We’ve already discussed the psychology of decision-making and examined the use of anchoring in sales presentations. In this post, we’ll focus on another psychological bias: the bandwagon effect.
If you have high regard for group thinking and conformity, then this brain quirk can help you sell more. Let’s see what makes this technique suitable for your pitch.
Defining the ‘Bandwagon’ Effect
Coined after the political term “jump on the bandwagon”, this refers to voters’ tendencies of choosing the most successful campaign to support. The bandwagon effect implies hopping onto a trend, joining a movement, or supporting something that everyone else has been doing.
According to Hubspot’s Emma Snider, social proof can be a powerfully persuasive tool. People have this natural tendency of following another’s actions regardless of their own beliefs. The likelihood of this increases when more of them begin adopting the idea or behavior.
Why Use This in Presentations?
All marketers aim to increase a product or service’s popularity, so they create marketing efforts for higher product demand at a faster rate. Using the bandwagon effect in presentations gives you the advantage in persuading your audience. It relates to your prospects’ emotions, which in turn increases the popularity of your product and consumer demand.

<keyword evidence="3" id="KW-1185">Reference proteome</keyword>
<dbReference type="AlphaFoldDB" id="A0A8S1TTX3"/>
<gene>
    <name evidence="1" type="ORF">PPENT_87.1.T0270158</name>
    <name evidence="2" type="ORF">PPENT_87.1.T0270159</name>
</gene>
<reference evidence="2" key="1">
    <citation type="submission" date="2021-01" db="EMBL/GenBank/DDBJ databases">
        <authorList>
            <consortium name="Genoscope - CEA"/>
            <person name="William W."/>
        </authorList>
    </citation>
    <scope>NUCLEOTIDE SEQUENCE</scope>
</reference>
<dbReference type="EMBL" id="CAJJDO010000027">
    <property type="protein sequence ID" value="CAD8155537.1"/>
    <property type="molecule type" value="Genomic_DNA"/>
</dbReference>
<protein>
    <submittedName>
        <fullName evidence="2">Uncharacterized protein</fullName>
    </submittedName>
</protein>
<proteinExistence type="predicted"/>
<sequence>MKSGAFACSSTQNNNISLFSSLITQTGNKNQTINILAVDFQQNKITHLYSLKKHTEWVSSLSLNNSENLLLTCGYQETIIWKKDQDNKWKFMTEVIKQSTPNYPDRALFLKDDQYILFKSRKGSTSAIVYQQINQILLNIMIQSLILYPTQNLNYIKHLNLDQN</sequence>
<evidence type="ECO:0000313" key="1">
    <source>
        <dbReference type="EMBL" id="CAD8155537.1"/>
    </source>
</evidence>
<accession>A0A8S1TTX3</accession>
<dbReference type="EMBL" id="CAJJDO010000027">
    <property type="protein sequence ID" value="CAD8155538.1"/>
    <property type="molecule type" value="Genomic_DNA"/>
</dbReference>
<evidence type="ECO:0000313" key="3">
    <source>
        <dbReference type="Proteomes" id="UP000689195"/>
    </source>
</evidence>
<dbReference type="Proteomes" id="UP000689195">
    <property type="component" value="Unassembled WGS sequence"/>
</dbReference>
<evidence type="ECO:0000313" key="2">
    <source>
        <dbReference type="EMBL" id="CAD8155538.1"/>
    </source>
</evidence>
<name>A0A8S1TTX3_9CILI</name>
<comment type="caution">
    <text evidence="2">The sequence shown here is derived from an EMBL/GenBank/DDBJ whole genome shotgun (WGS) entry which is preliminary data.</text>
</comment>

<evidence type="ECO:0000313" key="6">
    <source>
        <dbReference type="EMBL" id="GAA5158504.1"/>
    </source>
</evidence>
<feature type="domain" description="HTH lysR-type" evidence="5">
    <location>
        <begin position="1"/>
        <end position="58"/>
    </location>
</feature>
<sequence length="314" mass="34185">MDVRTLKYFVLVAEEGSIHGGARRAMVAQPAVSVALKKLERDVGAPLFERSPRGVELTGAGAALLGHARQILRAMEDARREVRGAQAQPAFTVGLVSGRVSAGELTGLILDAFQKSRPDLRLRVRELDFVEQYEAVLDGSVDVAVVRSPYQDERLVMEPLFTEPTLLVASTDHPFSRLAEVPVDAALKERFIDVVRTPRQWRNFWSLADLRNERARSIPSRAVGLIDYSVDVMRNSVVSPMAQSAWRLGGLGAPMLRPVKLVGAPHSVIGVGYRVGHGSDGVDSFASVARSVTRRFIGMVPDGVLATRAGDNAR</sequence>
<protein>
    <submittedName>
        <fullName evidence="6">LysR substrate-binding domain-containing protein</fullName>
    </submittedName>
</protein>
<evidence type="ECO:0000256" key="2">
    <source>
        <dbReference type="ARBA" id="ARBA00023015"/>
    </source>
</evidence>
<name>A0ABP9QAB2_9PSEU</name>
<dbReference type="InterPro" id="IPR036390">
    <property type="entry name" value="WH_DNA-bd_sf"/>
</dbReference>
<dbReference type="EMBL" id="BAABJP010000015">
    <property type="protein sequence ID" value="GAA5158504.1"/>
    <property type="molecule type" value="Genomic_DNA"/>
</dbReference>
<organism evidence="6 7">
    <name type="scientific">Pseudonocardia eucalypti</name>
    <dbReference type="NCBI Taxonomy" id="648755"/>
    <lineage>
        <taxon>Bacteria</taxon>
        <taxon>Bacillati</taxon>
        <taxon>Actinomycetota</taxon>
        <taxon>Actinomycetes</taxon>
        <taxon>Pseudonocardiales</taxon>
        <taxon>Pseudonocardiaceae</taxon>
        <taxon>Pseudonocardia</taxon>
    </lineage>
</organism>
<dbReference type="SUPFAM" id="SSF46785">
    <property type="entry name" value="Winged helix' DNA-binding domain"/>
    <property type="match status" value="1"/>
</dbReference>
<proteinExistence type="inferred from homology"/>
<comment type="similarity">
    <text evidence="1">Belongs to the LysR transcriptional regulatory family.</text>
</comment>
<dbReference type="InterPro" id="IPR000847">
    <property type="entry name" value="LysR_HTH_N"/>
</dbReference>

The idea of popularity introduces your product into the market, which makes people jump onto the bandwagon. It appeals to the human emotions of wanting what others already have, and of fitting in with the majority. Customers will take the word of their fellow consumers for it because they’re sure they aren’t out to sell them anything. Making it appear that there are more users tuned into your product or service reassures them of your quality.
How to Make The Bandwagon Effect Your Ally
You have to adapt to your audience’s needs like how chameleons adapt to their environment. With a handful of product innovations coming, the consumer society is now yearning for transparency, info-bites, and greater customer experiences with the products they use. Cater to these needs by using the bandwagon as social proof.
Introduce your product in a way that strengthens your credibility. Include testimonials from your valued clients or present a statistic that shows how many people have been using your offering.
Giving them quantifiable proof of your product standing and market value is the best way to turn them into buying customers.
Are You In or Out?
The bandwagon effect is one useful psychological bias that relates to consumer decision making.
Use the power of this phenomenon in influencing purchases and experience a breakthrough success in your business.
Kay, Magda. “How to Use Cognitive Biases for Effective Marketing.” Psychology for Marketers. n.d. Accessed August 3, 2015.
Snider, Emma. “How to Use Psychological Biases to Sell Better and Faster.” Hubspot Blogs. January 31, 2015. Accessed August 3, 2015.
Featured Image: “Dueling Bandwagons” by Eric Kilby from flickr.com